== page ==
Myanmar Near the Tipping Point?
|Alice Poon||Sep 25, 2007|
Perhaps it’s no surprise that in the face of long-time political oppression and abject poverty, the Burmese people’s deep-seated anger has finally erupted in the form of street protests led by the monks. Everything happens for a reason. In Myanmar (current name for Burma), decades of gross social and economic inequalities under the rule of a repressive and corrupt military government are very near, if they have not already reached, a tipping point.
The only twist is that, according to Amy Chua’s “World on Fire”, since so-called market-oriented policies were introduced in 1989, reversing three decades of socialist central planning, ethnic Chinese who make up about 5 percent of Myanmar’s population, in collusion with the military generals, have been the impetus in worsening the society’s imbalances.
Here are some excerpts from the book that may help us understand better the background situation and underlying sentiments there:-
“Free markets are supposed to lift all boats, and indeed often do. But this is distinctly not the perception of Burma’s roughly 30 million ethnic Burman majority. In their view, markets and economic liberalization have led to the domination and looting of their country by a relative handful of ‘outsiders’, chiefly ethnic Chinese, in symbiotic alliance with SLORC (State Law and Order Restoration Council)……..”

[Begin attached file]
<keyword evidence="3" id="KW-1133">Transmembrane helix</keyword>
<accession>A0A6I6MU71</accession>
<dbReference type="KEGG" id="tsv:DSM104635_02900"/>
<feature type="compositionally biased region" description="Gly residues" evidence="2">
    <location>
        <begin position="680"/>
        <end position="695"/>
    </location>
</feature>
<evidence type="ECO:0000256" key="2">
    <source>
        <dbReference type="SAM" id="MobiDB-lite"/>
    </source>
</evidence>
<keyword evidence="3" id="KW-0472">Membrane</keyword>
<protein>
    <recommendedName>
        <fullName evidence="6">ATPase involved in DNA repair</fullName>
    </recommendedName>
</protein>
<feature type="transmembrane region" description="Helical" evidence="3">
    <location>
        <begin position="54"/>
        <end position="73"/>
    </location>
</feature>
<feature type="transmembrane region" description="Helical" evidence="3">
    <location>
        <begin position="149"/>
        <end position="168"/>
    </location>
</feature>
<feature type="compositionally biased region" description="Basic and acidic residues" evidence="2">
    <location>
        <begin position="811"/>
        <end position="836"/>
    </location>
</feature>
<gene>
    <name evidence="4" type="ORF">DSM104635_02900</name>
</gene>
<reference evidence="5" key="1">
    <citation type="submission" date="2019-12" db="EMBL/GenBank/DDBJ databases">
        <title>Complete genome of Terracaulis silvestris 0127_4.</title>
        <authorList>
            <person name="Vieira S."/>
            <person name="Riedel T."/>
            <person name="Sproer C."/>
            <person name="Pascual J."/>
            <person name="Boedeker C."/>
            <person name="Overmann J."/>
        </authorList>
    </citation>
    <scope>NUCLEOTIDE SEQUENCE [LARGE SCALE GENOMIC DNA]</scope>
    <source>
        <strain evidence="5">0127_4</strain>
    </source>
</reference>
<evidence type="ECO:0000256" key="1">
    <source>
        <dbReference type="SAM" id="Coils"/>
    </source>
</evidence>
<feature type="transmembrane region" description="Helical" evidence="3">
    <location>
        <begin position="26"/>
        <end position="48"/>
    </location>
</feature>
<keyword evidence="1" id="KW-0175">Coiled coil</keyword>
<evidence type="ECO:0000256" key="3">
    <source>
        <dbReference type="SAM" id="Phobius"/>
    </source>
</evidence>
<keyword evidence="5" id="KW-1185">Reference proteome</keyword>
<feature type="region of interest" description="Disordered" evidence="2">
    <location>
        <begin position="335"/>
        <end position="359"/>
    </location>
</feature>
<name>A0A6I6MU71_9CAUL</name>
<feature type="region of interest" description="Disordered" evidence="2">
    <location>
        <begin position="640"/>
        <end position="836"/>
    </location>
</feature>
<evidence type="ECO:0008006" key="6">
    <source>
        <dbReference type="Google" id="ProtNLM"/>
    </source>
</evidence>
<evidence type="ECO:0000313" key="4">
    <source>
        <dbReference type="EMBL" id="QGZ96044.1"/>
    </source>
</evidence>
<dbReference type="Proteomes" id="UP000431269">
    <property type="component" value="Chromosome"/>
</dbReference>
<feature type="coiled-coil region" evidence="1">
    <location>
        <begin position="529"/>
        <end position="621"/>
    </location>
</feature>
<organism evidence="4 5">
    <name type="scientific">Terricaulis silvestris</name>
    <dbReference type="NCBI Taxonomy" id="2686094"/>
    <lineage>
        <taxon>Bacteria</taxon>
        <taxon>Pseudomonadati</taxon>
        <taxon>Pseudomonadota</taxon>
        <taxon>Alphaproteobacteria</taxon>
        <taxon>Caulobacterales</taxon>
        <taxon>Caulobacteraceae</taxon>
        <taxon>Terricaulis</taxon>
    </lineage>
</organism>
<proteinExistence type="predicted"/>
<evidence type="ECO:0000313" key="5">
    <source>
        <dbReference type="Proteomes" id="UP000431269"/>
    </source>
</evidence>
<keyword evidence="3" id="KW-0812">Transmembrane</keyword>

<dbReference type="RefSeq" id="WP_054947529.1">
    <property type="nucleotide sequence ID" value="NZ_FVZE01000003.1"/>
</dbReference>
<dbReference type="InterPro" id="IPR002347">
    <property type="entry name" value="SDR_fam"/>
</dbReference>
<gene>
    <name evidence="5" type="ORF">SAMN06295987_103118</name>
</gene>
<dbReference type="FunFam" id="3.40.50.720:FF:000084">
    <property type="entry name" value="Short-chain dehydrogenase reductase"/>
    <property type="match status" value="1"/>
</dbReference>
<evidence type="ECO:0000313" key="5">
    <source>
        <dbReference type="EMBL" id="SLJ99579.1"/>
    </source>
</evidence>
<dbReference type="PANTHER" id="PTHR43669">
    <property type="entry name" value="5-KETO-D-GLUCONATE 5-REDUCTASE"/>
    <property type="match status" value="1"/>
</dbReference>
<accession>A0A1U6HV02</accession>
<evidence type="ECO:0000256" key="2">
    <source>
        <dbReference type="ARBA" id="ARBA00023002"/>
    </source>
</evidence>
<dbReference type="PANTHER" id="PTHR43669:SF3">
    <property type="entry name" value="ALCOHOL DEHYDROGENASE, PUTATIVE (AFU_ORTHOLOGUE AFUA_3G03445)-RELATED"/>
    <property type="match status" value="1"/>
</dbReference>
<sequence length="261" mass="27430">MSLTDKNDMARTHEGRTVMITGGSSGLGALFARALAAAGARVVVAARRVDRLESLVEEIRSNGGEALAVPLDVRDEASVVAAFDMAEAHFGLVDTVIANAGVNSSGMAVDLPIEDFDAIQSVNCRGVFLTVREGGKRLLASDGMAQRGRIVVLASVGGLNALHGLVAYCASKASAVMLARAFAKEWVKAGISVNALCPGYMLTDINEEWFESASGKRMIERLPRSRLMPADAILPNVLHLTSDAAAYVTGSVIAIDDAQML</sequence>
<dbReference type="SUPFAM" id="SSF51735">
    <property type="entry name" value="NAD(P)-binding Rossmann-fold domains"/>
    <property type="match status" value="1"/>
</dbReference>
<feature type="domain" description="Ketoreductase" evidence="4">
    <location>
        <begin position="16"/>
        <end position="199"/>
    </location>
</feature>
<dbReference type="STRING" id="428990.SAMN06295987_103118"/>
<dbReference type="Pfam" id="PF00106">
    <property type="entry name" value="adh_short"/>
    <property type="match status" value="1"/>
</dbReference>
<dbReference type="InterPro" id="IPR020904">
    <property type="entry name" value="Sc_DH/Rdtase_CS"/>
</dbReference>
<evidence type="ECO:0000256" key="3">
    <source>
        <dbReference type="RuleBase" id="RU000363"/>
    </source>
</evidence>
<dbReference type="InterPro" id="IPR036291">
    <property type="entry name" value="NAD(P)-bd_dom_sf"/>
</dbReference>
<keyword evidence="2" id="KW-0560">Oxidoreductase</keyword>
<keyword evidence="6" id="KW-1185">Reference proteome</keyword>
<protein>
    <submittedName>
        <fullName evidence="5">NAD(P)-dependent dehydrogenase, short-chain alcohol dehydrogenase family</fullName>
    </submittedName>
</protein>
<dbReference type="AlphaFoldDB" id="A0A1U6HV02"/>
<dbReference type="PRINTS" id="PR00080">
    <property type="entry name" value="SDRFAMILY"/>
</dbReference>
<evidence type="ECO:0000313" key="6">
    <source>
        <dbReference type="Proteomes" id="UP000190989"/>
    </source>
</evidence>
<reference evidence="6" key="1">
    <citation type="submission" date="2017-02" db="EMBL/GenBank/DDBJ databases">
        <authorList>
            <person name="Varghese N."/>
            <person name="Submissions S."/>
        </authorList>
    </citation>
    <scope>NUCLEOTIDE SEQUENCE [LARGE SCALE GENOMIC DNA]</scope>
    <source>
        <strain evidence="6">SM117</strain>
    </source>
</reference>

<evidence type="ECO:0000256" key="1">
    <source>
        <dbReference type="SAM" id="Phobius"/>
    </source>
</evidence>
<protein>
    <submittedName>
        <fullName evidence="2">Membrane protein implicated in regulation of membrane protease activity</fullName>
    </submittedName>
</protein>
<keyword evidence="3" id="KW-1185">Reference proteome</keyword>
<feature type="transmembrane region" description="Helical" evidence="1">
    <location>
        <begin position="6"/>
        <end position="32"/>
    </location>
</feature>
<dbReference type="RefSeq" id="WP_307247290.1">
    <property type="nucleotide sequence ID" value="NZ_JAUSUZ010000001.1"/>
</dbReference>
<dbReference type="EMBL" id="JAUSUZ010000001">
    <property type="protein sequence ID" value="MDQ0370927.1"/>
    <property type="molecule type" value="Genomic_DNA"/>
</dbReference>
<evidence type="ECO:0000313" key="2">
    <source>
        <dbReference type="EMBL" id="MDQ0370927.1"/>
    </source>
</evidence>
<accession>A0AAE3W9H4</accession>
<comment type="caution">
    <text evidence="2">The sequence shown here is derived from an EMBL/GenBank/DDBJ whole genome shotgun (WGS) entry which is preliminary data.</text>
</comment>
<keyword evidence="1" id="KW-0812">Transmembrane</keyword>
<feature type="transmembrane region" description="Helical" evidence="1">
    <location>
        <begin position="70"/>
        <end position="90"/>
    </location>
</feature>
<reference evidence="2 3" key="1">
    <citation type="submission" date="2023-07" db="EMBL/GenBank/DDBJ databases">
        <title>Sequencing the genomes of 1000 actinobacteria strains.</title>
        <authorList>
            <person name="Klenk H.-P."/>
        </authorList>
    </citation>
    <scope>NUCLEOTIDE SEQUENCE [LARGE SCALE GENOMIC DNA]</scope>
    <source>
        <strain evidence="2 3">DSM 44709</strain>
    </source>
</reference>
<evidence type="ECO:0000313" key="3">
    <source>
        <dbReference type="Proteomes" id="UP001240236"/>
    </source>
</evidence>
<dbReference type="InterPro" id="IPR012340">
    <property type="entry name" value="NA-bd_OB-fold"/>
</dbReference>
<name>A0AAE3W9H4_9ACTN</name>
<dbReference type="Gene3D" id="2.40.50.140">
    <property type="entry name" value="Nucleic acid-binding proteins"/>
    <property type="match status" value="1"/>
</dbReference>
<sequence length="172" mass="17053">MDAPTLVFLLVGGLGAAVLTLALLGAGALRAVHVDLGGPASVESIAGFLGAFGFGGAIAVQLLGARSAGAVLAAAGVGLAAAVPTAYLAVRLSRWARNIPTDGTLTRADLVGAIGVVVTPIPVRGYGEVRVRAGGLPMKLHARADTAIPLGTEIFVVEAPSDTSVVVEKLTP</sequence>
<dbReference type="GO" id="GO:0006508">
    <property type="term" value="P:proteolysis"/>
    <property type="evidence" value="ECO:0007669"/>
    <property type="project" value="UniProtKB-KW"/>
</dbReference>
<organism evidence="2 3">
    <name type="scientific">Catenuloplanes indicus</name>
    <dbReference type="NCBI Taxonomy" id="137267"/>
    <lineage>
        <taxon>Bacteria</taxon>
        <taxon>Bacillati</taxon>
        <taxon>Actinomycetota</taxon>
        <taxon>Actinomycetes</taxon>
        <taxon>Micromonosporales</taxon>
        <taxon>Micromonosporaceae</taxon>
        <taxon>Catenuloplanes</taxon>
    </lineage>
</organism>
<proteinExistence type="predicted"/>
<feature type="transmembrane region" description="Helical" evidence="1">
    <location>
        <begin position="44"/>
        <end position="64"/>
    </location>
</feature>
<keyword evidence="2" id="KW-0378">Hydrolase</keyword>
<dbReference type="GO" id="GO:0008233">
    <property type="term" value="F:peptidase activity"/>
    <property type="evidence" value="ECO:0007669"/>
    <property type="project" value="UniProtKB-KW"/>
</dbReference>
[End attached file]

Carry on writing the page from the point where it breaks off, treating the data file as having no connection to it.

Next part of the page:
“Meanwhile, just below the surface, anti-Chinese hostility seethes among the Burman majority. As hatred of SLORC intensifies, hatred for the Chinese intensifies as well, not without justification: Crony capitalistic relationships between SLORC generals and Chinese entrepreneurs, not to mention arms sales from China, have been critical in propping up Burma’s reviled ruling junta. But in the current reign of fear, there is no avenue for venting resentment, whether against SLORC, the rich Chinese, or the market-oriented policies that have allowed both of these groups to make hundreds of millions while indigenous Burmans become an increasingly subjugated underclass in their own country……”
“It is an understatement to say that, in terms of financial and human capital, the vast majority of indigenous Burmans, roughly 69 percent of the population, cannot compete with the country’s 5 percent Chinese minority. Three-quarters of the Burmans live in extreme rural poverty, typically engaging in paddy production or subsistence farming…….”
“….as ethnic Chinese developers in the nineties snapped up all the prime real estate in Mandalay – making fast fortunes as property values doubled and tripled in the chaotic new markets – indigenous Burmese Mandalayans were pushed further and further away from their native homes. (In 1990, SLORC had already forcibly relocated dissidents and Mandalayan monks.)………”
“Today, ethnic Chinese Burmese own nearly all of Mandalay’s shops, hotels, restaurants, and prime commercial and residential real estate. The same is more or less true in Rangoon……”
Let’s just keep our fingers crossed that the monks’ peaceful marches will not lead to violent clamp down by the rulers, yet again. It might be time for the Chinese living in Myanmar to do some soul-searching and hopefully such incidents might help them realize that happiness built upon others’ pain cannot last long.